January 09, 2007

3.12th Night Scents


1. A myrrh-scented candle from Diptyque in Paris quivers on the sideboard—a tribute to Twelfth Night at the home of a friend in Martinez on the Carquinez Strait, a long way from la belle France.

2. A California perfume of berries, oak and alcohol rises while the kitchen crowds with new arrivals seeking glasses of wine—not the newborn babe. A merry gathering of old friends, almost all have sung, played or worked together all year. I arrive on shirttails to fete the renewal of old friendships and crown the king with a nasty little cake I made (even good cooks screw up from time to time) New Year’s resolution #1- must learn to read the recipes! Instead of a fève, it contained a ‘Panisse for Peace’ button that I received in 2003 when visiting the Bay area the last time.

3. A new bouquet escapes the oven door: warmth, comfort, my French Kitchen. DW has made Cassoulet; the tomato-colored Le Creuset steams all the beany, meaty, sausagey slow-baked goodness into the now packed kitchen. Full plates and full bellies celebrate an epiphanic evening.


Oh, Cassoulet! Winter’s gift to cold kitchens and full larders. A mystery to those frightened by a long list of instructions. A challenge to cooks to complicate it beyond its peasant raisin’.

My Cassoulet-making advice?
  • Read six recipes and then distill them to your kitchen essence.
  • Buy the best beans you can find and cook them in a homemade pot liquor flavored with pork belly and a ham hock or trotter.
  • Would you really cook something 8 full hours in this day and age? Two hours in the oven once the beans are cooked to the tender stage in pork broth is enough.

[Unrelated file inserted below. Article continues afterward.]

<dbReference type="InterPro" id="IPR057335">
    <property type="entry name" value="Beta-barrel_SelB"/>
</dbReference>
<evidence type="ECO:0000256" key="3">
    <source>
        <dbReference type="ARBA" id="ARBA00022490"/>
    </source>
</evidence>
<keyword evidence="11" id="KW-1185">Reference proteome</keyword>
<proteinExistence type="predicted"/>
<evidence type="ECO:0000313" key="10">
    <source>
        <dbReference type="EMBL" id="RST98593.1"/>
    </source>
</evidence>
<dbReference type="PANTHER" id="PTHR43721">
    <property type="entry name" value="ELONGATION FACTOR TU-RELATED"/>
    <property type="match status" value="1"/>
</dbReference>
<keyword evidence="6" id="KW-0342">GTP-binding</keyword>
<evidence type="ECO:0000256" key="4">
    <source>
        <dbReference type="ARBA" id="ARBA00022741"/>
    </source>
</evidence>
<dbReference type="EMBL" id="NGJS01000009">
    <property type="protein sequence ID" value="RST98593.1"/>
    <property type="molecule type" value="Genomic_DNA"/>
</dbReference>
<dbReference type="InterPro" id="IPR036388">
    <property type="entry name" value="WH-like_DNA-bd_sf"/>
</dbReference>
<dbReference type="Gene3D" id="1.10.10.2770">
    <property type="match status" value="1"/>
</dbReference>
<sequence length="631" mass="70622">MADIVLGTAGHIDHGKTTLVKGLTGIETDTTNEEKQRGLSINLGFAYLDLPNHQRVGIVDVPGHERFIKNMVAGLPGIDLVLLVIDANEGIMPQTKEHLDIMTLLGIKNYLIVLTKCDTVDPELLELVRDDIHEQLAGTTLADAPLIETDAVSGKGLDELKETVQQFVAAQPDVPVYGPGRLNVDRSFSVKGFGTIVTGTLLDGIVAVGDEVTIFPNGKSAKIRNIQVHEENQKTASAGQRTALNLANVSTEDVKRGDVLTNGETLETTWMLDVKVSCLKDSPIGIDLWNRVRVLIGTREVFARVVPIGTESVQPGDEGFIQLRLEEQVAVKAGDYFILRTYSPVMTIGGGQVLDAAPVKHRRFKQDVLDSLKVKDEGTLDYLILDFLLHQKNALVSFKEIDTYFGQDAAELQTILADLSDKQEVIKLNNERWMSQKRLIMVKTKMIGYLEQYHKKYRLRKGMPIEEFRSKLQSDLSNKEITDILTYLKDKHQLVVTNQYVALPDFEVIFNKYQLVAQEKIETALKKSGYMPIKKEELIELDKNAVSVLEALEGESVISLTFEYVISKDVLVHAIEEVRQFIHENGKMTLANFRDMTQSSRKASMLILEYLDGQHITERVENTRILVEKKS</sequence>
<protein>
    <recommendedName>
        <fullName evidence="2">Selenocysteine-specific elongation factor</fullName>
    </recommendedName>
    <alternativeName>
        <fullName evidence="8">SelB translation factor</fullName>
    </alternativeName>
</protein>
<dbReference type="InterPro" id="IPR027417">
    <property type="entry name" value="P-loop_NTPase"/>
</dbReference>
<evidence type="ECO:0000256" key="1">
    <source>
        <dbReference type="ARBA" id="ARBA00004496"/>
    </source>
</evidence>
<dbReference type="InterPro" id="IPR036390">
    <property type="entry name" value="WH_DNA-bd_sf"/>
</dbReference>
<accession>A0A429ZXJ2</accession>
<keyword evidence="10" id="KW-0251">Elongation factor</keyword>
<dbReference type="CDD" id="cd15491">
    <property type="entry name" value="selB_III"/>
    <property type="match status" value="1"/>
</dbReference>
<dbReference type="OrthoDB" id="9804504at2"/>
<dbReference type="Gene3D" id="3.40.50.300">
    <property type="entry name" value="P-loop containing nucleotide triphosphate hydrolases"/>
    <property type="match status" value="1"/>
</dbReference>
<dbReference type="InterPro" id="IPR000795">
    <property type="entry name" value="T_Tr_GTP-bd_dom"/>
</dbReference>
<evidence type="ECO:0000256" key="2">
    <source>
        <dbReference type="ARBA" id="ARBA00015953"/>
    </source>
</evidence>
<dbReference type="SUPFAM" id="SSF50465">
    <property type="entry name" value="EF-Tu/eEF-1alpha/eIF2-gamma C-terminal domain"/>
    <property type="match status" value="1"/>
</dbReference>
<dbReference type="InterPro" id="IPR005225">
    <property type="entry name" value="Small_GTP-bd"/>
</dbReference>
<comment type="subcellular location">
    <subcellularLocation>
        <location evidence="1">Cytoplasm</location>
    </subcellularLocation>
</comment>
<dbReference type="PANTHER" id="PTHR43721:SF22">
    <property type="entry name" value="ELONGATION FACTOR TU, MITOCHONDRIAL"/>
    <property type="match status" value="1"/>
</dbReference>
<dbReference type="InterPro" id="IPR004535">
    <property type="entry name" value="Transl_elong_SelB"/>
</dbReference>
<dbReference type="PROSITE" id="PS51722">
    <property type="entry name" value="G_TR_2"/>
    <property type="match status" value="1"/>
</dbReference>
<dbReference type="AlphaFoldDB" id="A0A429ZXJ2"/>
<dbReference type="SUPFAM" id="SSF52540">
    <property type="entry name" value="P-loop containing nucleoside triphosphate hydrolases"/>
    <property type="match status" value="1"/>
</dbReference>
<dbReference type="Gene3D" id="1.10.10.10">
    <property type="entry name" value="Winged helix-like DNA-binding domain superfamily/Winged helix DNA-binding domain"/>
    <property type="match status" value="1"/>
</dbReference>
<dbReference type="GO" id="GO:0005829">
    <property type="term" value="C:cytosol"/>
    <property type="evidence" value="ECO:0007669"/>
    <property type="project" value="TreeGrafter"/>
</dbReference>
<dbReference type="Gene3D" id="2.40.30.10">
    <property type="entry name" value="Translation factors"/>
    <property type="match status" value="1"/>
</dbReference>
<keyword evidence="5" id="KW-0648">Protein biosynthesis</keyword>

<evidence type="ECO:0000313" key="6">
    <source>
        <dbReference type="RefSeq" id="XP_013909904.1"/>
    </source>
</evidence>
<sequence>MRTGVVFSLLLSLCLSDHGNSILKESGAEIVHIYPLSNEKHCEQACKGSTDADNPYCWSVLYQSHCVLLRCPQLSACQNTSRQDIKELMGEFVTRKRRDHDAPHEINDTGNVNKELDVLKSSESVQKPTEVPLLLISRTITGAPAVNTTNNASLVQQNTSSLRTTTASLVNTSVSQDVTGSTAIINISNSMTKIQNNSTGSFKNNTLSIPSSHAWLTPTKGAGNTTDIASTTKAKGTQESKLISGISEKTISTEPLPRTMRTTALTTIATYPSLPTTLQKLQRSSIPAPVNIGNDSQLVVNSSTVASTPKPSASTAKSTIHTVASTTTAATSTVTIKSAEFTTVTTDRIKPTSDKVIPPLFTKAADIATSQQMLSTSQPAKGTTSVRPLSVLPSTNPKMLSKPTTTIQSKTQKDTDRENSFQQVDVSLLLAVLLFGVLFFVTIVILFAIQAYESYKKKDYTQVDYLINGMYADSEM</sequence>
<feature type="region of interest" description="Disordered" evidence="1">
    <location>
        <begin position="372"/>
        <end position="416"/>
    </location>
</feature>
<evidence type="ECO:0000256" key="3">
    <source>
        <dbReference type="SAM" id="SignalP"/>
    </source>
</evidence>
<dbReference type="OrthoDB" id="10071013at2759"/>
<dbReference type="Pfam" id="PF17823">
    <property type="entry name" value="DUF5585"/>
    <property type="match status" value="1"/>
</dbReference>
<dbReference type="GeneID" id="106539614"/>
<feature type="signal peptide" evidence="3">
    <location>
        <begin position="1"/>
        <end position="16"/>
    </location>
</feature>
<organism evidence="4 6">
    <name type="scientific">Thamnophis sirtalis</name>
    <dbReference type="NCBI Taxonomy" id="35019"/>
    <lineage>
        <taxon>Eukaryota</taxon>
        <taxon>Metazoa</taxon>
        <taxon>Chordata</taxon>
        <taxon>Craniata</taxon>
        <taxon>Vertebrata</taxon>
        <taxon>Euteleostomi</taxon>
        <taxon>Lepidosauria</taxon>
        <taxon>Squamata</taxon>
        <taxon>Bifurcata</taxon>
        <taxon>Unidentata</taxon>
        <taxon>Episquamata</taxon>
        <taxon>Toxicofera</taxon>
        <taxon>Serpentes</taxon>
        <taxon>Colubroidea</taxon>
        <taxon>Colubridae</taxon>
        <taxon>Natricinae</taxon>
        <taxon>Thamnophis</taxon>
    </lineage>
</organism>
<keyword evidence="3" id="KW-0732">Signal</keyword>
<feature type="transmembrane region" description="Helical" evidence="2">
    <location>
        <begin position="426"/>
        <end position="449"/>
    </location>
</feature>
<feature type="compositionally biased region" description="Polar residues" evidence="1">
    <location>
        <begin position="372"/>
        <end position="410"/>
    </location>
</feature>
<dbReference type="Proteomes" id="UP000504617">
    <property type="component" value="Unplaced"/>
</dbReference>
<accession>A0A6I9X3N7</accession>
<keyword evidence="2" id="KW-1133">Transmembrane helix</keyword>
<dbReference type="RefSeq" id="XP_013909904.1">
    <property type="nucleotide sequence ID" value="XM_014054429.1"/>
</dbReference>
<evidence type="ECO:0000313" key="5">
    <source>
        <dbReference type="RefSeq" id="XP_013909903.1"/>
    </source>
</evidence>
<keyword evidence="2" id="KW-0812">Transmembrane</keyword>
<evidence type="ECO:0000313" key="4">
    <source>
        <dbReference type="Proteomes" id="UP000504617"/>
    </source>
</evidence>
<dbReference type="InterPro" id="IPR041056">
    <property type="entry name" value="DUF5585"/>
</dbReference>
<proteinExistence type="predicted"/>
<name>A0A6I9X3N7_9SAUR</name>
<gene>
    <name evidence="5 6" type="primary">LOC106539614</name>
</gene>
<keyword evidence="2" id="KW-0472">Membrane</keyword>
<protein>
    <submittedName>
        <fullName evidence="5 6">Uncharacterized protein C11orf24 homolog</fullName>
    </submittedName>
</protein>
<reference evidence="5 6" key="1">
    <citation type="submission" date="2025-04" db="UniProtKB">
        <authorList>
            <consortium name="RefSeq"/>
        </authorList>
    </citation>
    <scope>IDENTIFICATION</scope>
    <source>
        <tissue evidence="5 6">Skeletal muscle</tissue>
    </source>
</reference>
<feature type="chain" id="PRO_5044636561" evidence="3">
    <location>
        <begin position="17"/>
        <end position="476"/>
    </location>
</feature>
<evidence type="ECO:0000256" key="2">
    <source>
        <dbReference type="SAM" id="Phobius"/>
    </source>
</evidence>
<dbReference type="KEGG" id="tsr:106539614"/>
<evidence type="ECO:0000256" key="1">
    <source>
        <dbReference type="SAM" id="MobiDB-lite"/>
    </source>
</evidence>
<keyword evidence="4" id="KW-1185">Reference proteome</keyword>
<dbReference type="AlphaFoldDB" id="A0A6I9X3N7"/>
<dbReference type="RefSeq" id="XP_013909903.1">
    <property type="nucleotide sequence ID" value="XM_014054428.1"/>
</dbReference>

• Don’t stir! Once you’ve layered the beans and meat in the pot, let it cook in tranquility. The beans should be creamy, not smashed, the meat left on the bone (duck legs) and sausages left whole to fish out. The crust can be 'broken' by pushing down into the beans.
  • Serve with lots of red wine followed by a sharp green salad and a dose of armagnac.

New Year’s resolution #2: in this coming Year of the Pig stock the French Kitchen Larder fat with those dishes my friends like the most: tender pork roasts, summer tomato soup, duck rillettes, rose petal jam, figgy barbeque sauce, and jars and jars of homemade Cassoulet studded with duck confit and saucisse de Toulouse. There is no one recipe to print here; rather the invitation to slowly and carefully cook good ingredients until that magic moment when a golden crust announces: done!


the spinning cassole


And when searching the internet for Cassoulet recipes try Ariane Daguin's classic cassoulet kit and don't overlook this delicious literary gem.

2 comments:

cityfarmer said...

Makin' me hungry!!!!

Diva said...

I miss my french soul sister!